A corporate applicant may submit a PPIRP application with the AA by the Corporate Applicant in Form 1 as prescribed in PPIRP Rules, with required annexures. Within 14 days of receipt of such application, the AA must either accept or reject the same. In case of acceptance, he declares a moratorium under Section 14(3)(1) of the Code, appoints an RP, and orders him/her to make a public statement of PPIRP commencement.
The RP is required to assemble a Committee of Creditors [“COC”], verify the claims filed by the CD, monitor the administration of the CD's affairs, compile information memoranda, etc.
The COC must be formed within 7 days of the initiation and Code's Section 21 applies mutatis mutandis to a PPIRP.
After the order of admission by AA, a resolution plan should be submitted and approved within 90 days, and entire PPIRP process should be concluded within 120 days, which is divided into two parts: 90 days for the COC to approve the resolution plan and 30 days for adjudication by the adjudicating body. If the COC does not adopt a resolution plan within 90 days, then the RP must file an application to end the PPIRP.
The resolution professional shall finalise the information memorandum with details under Regulation 40(2) and submit it to members of the COC within 14 days.
The financial institutions maintaining accounts of the CD shall furnish all information relating to the CD available with them to the RP.
The CD shall submit a list of claims under Section 54G(1) of the Code in Form P10 to the RP. Claims will be updated from time to time.
The management of the affairs of the CD shall continue to vest in the Board of Directors or the Partners. However, in certain cases, if the COC votes to give the control of the CD to the RP, then he/she must apply to the AA for this. On such application, the AA may, if satisfied that the corporate debtor's affairs are being managed fraudulently or negligently, direct the administration of the CD to the RP.
Then, the CD must submit the BRP to the FC before the start of PPIRP and to the COC within 2 days of the commencement. The plan must comply with Section 30 (1), (2), and (5) of the Code. It may revise the BRP if permitted by the COC.
The COC may accept the BRP if it does not impair claims owed to Operational Creditors [“OC”] by the CD. If the COC does not approve the BRP or if the BRP impairs any claims owed by the CD to OC, the RP must invite prospective resolution applicants to submit other plans. RP shall publish brief particulars of the invitation for resolution plans in Form P11, not later than 21 days from the PPIRP commencement date, in accordance with Regulation 43.
The resolution plans received in response to invitation and complying with the requirements of the Code and the Regulations shall be evaluated on the basis for evaluation. The resolution plan which gets the highest score shall be selected as best alternate plan ["BAP"] for competition with the BRP.
The COC may consider BRP for approval if no resolution plan is received.
The COC may consider the BAP for approval if it is significantly better than the BRP. If it does not approve a significantly better BAP, the process terminates.
If the BAP is not significantly better than the BRP, the RP shall disclose the scores of the BAP and BRP to submitters of these plans and invite them to improve their plans in accordance with Regulation 48.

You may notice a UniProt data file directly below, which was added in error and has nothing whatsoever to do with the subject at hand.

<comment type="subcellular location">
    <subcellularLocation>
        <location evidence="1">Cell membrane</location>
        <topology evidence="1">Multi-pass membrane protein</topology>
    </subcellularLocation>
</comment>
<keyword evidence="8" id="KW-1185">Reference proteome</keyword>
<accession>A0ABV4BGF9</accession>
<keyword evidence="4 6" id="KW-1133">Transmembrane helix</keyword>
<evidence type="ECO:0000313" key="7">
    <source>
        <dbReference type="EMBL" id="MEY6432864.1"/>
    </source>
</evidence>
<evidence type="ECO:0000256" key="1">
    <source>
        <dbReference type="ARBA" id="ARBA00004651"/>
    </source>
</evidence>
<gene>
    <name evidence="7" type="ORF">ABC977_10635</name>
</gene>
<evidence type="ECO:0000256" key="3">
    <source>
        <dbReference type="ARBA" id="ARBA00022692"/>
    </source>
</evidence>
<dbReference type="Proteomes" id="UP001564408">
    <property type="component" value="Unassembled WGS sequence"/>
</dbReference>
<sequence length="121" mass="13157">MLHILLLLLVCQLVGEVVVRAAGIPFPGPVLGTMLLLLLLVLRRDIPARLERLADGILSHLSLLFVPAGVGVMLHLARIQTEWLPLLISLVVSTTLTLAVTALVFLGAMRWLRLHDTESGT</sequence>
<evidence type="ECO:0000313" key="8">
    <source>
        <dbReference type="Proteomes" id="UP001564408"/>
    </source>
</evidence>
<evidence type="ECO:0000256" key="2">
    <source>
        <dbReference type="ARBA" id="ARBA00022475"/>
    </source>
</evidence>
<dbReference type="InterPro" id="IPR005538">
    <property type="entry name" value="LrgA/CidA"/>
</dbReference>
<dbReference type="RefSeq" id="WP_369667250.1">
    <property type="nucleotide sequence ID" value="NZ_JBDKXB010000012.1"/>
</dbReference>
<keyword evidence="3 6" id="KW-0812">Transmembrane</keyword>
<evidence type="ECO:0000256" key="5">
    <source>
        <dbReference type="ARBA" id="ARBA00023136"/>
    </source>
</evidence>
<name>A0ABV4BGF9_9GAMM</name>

The process of improvement shall continue till either of the submitters fails to use the option within the specified time. The resolution plan having higher score on completion of process of improvement shall be considered by the COC for approval. If the COC does not approve it, the process terminates.
The COC must approve a plan with 66% of the voting shares and send it to the AA. The AA shall, within 30 days of receipt of the resolution plan, either adopt or reject the resolution plan and terminate the PPIRP.
AA can order liquidation if PPIRP terminated.
GCCL Infrastructure and Projects Ltd.  was the first PPIRP case in India. In this, The NCLT Ahmedabad Bench accepted the CD into PPIRP for Rs.54,16,250. The ruling noted that the CD had submitted an affidavit indicating its Section 29A eligibility, in accordance with Section 54A(2)(d) of the Code. While a Corporate Debtor is entitled to submit a BRP under the PPIRP framework, Section 29A(c) of the Code prevents promoters and directors from doing so. However, Section 240A exempts promoters/directors of MSMEs from the limitation imposed under Section 29A(c).
Later in November 2021, the NCLT New Delhi Bench accepted the plan of Loon Land Developers Ltd. . By the agreement, it confers the Board of Directors with management over the CD entity. Nevertheless, it will be interesting to see how the 120-days deadline is met in these cases.
This threshold of 120 days was discussed in Krrish Realtech Private Limited  before the NCLAT. In this, several homebuyers objected to the PPIRP application, claiming it was not submitted in line with the Act. The NCLT allowed the Objectors to submit their objections and the CD to respond. On appeal, the CD asserted that the NCLT lacked authority to provide Objectors any opportunity to respond. The PPIRP is a time-bound program, therefore no option to oppose was envisioned for anybody, including the Objectors/Financial Creditors. Upholding the NCLT's ruling, the Appellate Authority noted that the CD suffered no prejudice since Objectors had time to register objections and the Appellant had time to respond. The NCLAT also uttered that as home-buyers/creditors are with large stakes; their worry must be relieved by ensuring that the PPIRP is used in line with the law.
BENEFITS OF PPIRP OVER CIRP: FEASIBILITY FOR MSMEs: